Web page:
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1NT – 3♥/♠: Splinters, Fragments, and Slam Exploration

1NT – 3♥/♠: Splinters, Fragments, and Slam Exploration

Splinters versus Fragments

After partner opens 1NT, a popular treatment is for responder, with GF values, to bid 3♥/♠ to show a singleton in the bid major, 3 cards in the unbid major, and 5-4 in the minors. Holding sufficient stoppers in the short suit, opener’s 3NT bid will end many auctions [with full slam values, responder may bid her 5-card minor at the 4-level to explore for slam]. Opener can also usually determine where the partnership may have an 8-card fit if 3NT is not a feasible contract.

Using natural bidding, a suit bid by opener sets trumps. A direct bid of game is to play, whereas a suit bid short of game suggests good cards for slam and implies minimum or no wasted values in the splinter suit. However, given opener’s 3-point range (15-17), it may be unclear to responder how to proceed, especially when holding intermediate values and/or wasted values (i.e., singleton honor) in the splinter suit. Another problem is that, after a spade splinter, opener has no natural bid available below game to indicate potential slam interest in ♥s.

An alternative treatment is that responder bid the 3-card major suit fragment rather than the singleton. One advantage of bidding the fragment is that opponents are less likely to make a lead directing double. A common objection to fragment bids is that they will “wrong side” the contract when the final contract is in the fragment suit. However, in a simulation of 5000 deals the same number of tricks was available in the large majority of deals (91.6%) regardless of which hand declared. In the remaining 8.4% of deals, more tricks were available when responder declared, albeit by a negligible amount (218 versus 203 deals). These results indicate that partnerships may opt to bid fragments without fear of poor results due to being wrong-sided.

Slam Inquiry after Responder’s Fragment Bid

When the partnership has an 8+ card fit in any suit and opener has no wasted values (e.g., A-x-x or x-x-x) in the splinter suit, a small slam may be bid confidently on a combined 28 HCP [29 when opener’s shape is 4-3=3=3], excluding points for singleton face cards in the splinter suit. Opener needs only to know responder’s HCP to determine whether to bid slam.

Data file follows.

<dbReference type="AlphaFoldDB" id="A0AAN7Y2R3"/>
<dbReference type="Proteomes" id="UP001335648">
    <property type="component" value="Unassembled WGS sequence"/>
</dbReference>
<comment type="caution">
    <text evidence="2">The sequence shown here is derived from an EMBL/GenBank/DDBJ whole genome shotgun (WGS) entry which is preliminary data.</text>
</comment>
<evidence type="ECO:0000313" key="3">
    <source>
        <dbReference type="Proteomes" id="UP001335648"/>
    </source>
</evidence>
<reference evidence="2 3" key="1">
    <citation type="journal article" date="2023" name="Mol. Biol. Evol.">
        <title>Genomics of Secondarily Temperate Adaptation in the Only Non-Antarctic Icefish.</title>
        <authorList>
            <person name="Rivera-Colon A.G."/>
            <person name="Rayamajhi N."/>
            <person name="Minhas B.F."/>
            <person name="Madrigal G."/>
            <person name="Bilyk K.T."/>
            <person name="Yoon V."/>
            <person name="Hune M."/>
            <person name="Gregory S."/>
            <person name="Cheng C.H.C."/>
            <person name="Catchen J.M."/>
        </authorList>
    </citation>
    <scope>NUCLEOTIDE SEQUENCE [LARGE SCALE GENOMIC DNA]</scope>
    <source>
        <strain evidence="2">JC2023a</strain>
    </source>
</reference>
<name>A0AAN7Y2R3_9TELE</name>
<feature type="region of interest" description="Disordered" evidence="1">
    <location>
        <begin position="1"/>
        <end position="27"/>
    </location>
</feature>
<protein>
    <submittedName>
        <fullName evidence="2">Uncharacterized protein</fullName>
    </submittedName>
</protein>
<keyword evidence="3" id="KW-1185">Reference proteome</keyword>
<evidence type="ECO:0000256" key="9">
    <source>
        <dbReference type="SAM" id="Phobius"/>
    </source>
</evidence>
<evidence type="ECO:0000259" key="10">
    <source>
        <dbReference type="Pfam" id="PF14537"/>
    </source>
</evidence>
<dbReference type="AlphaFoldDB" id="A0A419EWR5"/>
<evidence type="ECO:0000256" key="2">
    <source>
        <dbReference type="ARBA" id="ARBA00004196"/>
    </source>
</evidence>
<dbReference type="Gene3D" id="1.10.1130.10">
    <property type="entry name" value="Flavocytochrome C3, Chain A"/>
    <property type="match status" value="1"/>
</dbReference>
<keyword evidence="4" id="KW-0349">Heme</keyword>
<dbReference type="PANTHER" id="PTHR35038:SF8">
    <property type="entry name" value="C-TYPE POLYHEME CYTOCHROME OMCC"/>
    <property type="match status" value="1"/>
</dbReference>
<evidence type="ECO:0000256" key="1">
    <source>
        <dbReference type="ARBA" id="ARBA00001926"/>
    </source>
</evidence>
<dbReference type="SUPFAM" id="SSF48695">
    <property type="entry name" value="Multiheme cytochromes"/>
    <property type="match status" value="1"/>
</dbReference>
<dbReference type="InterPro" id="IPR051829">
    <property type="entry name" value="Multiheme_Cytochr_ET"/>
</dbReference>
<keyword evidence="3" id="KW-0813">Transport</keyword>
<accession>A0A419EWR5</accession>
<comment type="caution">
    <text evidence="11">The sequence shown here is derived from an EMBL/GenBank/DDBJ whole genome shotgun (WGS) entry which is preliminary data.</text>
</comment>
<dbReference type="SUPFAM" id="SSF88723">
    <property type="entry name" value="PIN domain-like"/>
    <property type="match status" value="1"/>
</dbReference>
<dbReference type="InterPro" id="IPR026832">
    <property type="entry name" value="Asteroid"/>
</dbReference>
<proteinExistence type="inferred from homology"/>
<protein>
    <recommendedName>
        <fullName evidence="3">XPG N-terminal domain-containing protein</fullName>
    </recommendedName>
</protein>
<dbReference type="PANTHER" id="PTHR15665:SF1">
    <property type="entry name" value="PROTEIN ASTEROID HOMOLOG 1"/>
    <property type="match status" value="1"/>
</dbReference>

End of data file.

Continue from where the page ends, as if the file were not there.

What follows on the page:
In the treatment suggested here, after 1N - 3♥ opener makes the cheapest available suit bid (3♠) to ask responder to report HCP (excluding values for any singleton ♠ face card). Responder does not know, nor does she need to know, where the 8+ card fit lies. Responder answers using steps that are configured around the preliminary assumption that the fitting suit is ♥s. The response structure is:

3NT = 10 HCP

4♣ = 11 HCP

4♦ = 12 HCP

4♥ = 13 HCP

Holding 14+ HCP, which is always enough for slam, responder continues past the presumed sign off bid (4♥), each step showing a 1 point increment: 4♠ = 14, 4NT = 15, etc.

Once responder’s HCP is known, opener determines whether the partnership has the HCP required for slam. Holding 5 hearts opener signs off in game or slam in hearts; holding only one 4-card minor opener bids game or slam in that minor. To sign off in responder’s 5-card minor opener bids NT, which directs responder to bid that minor at the next level.

The structure for proceeding after 1NT - 3♠ is parallel to that shown above. Opener’s 4♣ bid is artificial and asks for responder’s HCP. Responses are configured around the preliminary assumption that the fitting suit is ♠s. However, because there is less bidding space after a ♠ fragment, there is a slight variation in the first step response:

4♦ = 10 or 11 HCP

4♥ = 12 HCP

4♠ = 13 HCP

4NT and higher steps = 14+ HCP, shown in 1 point increments

Once responder’s HCP is known, opener proceeds to the final contract using methods described above. After responder’s 4♦ response, opener proceeds to the final contract using methods described above when 11 HCP is not enough for slam. When opener has 17 HCP and responder’s 11 HCP would be enough for slam, opener bids 4♥ to ask whether responder has 10 or 11. Holding only 10 HCP, responder bids 4♠; then opener proceeds to the final contract using methods described above. Holding 11 HCP responder bids 5♥/♠ as flag bids to show 5♣s or 5♦s, respectively. Opener then bids a small slam in a fitting suit.

Note that this treatment does not work playing splinter bids rather than fragment bids. After a spade splinter and opener’s 4♣ asking bid, there is insufficient bidding space for responder to show all of the possible HCP holdings without passing the presumed 4♥ signoff bid.

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